Because of the eccentricity between the pressure ring 19 and the rotor, the pumping chambers 22 increase in size during one-half of their orbital rotation about the rotor axis and decrease in size during the other 180 of rotation. As the pumping chambers 22 increase in size or volume, they sweep past and communicate with arcuate inlet ports 26 and 27 located respectively in the port plate 20 and in the thrust or wear plate 21, to receive fluid therefrom; and, as they decrease in size, they sweep past and communicate with an arcuate discharge port 28 which communicates wit-h the pump outlet 9.
In this manner fluid is drawn into the pump through its inlet 8 which, in practice, is connected with the reservoir of the system, not shown, or any other suitable source of fluid, and forced from the pump through its outlet which, of course, is connected with the system to be supplied. It follows, therefore, that both a suction zone to which the inlet leads and a pressure zone at all times communicated with the outlet of the pump, exists inside the pressure ring 19.
As the flow requirements of the system decrease, the fluid pressure inside the pressure ring causes the ring to shift towards concentricity with the rotor in opposition to the governor spring 23, and, in so doing, correspondingly reduces the volume of fluid delivered by the pump. This fluid pressure inside the pressure ring also applies a force on the ring tending to displace it from its desired path of translatory motion towards and from concentricity with the rotor, the direction of this force being upward, as viewed in FIGURE 1, so that the ring is held against an abutment 29 fixed in the pump body. Since the surface on the abutment 29 against which the pressure ring bears is fixed, the ring rolls thereon as it shifts back and forth in consequence of the varying flow demands of the system.
The rolling of the ring on the abutment 29 in conjunction with the other forces acting upon the pressure ring, causes the ring to creep around the rotor and thereby uniformly distribute the wear on the inner surface of the ring which results from the sliding or rubbing engagement of the vanes therewith. This wear distributing feature, however, is no part of the present invention, being instead the subject matter of the copending application Serial No. 337,043, filed January 10, 1964, by Charles H. Whitmore, Russell G. Winquist and Sheldon E. Thorson. As more fully described in that application, the inner ends of the slots 16 in the rotor are successively communicated with the suction and pressure zones of the pump so that fluid pressure acts on the inner ends of the vanes to press them outwardly into firm engagement with the inside surface of the pressure ring. However, and in spite of the fact that the vanes are thus pressed against the inside surface of the pressure ring, some fluid will flow past the vanes from one pumping chamber 22 to the next. This is called slippage, and obviously it has an adverse effect upon the efliciency of the pump.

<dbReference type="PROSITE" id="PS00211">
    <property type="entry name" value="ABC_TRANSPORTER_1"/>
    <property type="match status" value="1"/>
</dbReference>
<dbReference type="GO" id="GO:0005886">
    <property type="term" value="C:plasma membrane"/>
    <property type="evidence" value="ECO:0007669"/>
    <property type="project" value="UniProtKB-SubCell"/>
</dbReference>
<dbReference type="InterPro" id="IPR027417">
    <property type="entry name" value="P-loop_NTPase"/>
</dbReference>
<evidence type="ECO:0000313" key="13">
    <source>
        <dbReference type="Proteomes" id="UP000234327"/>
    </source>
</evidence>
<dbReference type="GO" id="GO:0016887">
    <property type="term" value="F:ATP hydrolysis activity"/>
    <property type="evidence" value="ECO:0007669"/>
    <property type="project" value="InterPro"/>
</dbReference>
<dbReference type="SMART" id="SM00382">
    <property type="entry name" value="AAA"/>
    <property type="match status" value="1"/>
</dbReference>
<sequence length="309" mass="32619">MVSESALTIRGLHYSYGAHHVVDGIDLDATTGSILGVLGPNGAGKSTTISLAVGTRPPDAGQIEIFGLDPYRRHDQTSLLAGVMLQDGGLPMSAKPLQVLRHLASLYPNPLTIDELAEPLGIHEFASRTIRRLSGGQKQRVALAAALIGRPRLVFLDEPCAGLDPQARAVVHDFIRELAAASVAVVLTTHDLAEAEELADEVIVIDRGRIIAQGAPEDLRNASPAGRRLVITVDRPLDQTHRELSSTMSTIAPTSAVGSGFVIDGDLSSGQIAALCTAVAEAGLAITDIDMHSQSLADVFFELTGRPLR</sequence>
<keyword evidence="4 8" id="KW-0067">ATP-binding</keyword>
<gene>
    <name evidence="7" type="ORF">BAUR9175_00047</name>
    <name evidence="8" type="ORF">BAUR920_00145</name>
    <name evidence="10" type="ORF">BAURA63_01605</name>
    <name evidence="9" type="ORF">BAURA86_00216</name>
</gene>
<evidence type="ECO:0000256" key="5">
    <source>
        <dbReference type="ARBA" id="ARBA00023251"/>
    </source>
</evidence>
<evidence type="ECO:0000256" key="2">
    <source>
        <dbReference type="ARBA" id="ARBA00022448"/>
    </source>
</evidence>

The flow of fluid from the pressure zone through the running clearance which must be provided between the opposite end faces of the rotor and the port and thrust plates 20 and 21, and which leaves the pump as case drain, also adversely effects the eificiency of the pump, but this flow can be, and in the present pump is, used to lubricate the bearings. Thus, as best seen in FIGURE 4, the fluid which escapes from the pressure zone through the clearance between the port plate or disc 20 and the adjacent side of the rotor, flows through the bearing 14 and then 1. 2138 1 pump through a case drain port 30,
which, like the inlet and outlet, opens downwardly through the base 10 of the pump. By the same token, the fluid which escapes from the pressure zone through the running clearance between the thrust plate or disc 21 and the adjacent side of the rotor, flows through the bearing 15 and, from there, is conducted through passage means 31 to the hollow interior of the pump body to be exhausted therefrom through a passage 32 which leads to the case drain port 30.
The running clearance provided between the opposite faces of the rotor and the port and thrust plates between which the rotor is confined, and hence the amount of fluid which leaves the pressure zone of the pump as case drain, is governed by the thickness of a shim or shims 33 interposed between the thrust or wear plate 21 and the adjacent inner face of the cover 7. Obviously, the thinner the shim or shims, the greater will be the clearance and, consequently, the larger the case drain flow-all other contributing factors being the same. Equally obvious is the fact that if the case drain flow is too large, the efficiency of the group suffers, since fluid which is permitted to leave the pressure zone of the pump as case drain performs no useful work, other than the lubrication of the bearings. Accordingly, the shim thickness should be chosen to provide only the necessary running clearance.